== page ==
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nearly 40 percent of its population under the age of 18, Africa is the youngest
continent in the world. This expanding work-age population should bring higher productivity,
increased consumption and faster growth. But turning this workforce into an
economic asset will require ending the mismatch between educational outcomes
and market needs.
Teresa Nogueira Pinto
The People’s Republic of China is now attaining
military might commensurate with its global economic position. This emerging colossus
faces a dramatic demographic challenge at home, however, and stiff international
resistance to some of its key strategic goals.
history of economic growth has made a handful of Western nations, later joined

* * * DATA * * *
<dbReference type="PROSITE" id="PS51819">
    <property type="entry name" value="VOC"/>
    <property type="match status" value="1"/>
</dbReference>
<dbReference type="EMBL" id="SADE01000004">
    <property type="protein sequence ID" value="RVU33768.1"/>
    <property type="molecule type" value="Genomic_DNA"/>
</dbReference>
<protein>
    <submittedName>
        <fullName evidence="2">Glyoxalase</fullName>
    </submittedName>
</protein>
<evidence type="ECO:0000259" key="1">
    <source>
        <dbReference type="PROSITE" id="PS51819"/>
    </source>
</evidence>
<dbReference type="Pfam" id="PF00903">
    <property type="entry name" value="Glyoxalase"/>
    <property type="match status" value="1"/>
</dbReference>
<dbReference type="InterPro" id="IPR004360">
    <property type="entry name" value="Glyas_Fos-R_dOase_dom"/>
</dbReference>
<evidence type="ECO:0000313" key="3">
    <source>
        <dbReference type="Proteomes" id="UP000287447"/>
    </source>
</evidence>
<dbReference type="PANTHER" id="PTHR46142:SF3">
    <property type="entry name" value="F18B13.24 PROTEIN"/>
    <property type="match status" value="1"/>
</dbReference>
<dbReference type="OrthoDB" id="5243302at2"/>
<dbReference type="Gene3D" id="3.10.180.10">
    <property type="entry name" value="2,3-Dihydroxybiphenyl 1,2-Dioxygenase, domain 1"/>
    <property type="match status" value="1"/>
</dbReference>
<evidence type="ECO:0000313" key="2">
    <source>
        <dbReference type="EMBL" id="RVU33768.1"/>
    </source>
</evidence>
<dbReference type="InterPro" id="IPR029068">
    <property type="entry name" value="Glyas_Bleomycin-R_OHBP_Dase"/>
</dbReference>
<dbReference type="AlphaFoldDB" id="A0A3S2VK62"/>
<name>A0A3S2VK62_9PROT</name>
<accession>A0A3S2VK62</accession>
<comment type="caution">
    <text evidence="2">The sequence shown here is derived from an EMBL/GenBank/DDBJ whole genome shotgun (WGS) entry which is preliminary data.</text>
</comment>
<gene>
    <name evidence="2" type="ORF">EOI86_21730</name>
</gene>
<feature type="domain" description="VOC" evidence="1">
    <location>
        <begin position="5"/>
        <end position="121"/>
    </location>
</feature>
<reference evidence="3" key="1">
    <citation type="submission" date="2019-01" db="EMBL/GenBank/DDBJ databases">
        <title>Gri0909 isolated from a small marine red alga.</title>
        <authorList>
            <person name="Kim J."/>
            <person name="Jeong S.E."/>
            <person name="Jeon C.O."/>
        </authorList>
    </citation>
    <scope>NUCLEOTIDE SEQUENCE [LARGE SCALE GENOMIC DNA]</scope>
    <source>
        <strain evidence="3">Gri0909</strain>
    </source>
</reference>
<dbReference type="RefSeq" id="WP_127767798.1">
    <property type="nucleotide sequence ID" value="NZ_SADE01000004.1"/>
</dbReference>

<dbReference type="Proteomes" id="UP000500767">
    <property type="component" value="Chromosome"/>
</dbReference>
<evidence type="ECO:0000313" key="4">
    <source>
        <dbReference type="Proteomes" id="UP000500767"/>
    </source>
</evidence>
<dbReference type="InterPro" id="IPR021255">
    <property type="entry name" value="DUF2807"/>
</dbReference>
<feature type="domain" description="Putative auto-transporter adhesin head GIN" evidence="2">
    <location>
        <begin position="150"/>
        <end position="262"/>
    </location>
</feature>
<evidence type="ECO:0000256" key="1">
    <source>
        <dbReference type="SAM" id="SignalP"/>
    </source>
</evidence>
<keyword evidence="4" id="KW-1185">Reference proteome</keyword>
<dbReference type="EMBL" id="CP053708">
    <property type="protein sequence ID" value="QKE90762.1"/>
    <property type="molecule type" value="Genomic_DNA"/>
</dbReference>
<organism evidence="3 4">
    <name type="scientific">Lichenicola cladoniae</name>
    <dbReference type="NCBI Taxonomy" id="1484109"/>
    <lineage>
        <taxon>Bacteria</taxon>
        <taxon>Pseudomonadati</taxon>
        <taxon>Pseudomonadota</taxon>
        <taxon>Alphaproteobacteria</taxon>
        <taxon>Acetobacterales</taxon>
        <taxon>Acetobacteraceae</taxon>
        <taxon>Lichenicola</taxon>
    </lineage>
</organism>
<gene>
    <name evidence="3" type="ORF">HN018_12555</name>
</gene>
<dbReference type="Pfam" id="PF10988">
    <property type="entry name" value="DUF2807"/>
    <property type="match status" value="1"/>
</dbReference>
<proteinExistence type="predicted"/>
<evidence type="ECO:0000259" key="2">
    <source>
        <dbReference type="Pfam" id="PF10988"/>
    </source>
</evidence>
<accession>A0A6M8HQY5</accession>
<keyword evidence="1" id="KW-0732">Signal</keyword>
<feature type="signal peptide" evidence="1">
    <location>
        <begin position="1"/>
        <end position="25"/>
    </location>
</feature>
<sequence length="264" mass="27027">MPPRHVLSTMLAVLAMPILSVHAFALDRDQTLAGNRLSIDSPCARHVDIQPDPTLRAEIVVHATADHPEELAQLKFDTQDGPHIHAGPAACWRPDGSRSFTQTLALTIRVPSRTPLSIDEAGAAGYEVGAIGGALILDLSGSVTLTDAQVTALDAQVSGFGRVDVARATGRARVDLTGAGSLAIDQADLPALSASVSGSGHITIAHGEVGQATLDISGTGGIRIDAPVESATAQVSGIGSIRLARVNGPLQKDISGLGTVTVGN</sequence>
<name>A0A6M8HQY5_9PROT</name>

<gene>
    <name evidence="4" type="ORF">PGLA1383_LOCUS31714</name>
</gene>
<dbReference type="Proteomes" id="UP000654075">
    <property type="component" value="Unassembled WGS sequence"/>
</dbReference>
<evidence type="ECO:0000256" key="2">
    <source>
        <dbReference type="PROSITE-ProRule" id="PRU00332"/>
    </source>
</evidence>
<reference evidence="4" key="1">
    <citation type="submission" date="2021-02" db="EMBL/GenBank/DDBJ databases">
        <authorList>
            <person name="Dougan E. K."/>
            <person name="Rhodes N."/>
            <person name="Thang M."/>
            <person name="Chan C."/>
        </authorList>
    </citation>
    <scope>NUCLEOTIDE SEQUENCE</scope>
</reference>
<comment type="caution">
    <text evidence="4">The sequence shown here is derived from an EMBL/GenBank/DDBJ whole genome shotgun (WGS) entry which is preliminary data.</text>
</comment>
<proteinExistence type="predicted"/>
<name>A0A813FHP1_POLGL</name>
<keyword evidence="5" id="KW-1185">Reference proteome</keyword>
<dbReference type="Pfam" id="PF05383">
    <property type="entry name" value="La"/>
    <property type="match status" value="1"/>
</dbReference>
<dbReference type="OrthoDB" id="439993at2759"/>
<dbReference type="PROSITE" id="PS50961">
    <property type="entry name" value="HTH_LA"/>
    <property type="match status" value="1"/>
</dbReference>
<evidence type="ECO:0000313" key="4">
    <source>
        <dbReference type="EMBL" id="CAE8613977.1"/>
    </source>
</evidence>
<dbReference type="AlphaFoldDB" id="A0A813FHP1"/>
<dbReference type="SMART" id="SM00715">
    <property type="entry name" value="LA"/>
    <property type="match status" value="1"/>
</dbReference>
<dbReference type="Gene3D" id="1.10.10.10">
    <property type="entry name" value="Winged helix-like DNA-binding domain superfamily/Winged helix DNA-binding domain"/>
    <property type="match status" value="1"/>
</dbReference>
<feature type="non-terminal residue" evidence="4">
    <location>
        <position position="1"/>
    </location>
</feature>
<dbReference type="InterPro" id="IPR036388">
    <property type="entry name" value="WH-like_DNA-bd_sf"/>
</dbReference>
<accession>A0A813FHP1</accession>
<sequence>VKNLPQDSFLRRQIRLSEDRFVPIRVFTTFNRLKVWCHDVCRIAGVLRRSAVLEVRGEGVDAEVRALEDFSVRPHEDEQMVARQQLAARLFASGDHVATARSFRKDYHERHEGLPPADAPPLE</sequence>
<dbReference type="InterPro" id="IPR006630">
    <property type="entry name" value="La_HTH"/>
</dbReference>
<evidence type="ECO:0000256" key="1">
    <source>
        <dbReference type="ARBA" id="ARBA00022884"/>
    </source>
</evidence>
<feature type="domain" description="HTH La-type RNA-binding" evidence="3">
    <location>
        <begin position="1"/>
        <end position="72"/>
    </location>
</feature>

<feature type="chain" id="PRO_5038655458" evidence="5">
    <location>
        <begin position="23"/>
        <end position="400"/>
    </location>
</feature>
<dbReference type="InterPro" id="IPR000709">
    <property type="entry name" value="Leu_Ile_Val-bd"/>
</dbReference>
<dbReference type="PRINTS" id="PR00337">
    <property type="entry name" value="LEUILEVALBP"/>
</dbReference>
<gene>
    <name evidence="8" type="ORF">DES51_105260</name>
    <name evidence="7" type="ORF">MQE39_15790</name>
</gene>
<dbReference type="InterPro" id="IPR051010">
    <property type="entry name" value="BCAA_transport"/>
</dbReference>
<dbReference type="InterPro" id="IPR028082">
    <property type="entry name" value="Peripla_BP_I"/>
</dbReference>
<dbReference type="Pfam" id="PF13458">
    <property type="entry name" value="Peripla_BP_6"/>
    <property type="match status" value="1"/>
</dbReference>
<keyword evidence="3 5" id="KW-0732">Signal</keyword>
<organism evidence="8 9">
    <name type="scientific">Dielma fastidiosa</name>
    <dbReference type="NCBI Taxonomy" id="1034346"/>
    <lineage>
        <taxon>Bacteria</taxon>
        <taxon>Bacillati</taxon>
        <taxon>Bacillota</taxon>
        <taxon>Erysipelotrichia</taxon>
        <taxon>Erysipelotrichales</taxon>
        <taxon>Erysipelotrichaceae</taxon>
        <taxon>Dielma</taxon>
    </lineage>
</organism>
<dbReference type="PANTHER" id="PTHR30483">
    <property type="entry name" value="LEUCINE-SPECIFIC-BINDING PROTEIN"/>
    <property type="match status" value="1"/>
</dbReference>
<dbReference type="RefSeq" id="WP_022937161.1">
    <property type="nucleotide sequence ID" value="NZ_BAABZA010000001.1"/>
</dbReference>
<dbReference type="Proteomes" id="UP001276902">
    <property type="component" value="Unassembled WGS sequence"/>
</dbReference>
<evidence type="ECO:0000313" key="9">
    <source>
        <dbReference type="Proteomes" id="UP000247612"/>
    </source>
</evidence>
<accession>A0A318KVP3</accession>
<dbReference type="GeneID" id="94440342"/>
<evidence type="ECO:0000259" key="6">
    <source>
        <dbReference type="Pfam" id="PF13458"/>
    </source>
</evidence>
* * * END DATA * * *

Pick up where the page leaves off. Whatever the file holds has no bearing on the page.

by Japan, remarkably rich and powerful. Until recently, it seemed that the fast-growing
developing countries led by China were poised to catch up with the advanced
economies by the middle of this century. Now, the macroeconomic data suggest
that they may grow old before they get rich.
Dr. Stefan Lippert
Japan faces a daunting demographic challenge. Both the general populace and the working-age population are graying and rapidly decreasing in size. In recent years, the number of deaths has outpaced the number of births by around 300,000 per year. If the country’s birth rate remains constant, this figure will continue to rise by tens of thousands annually. ...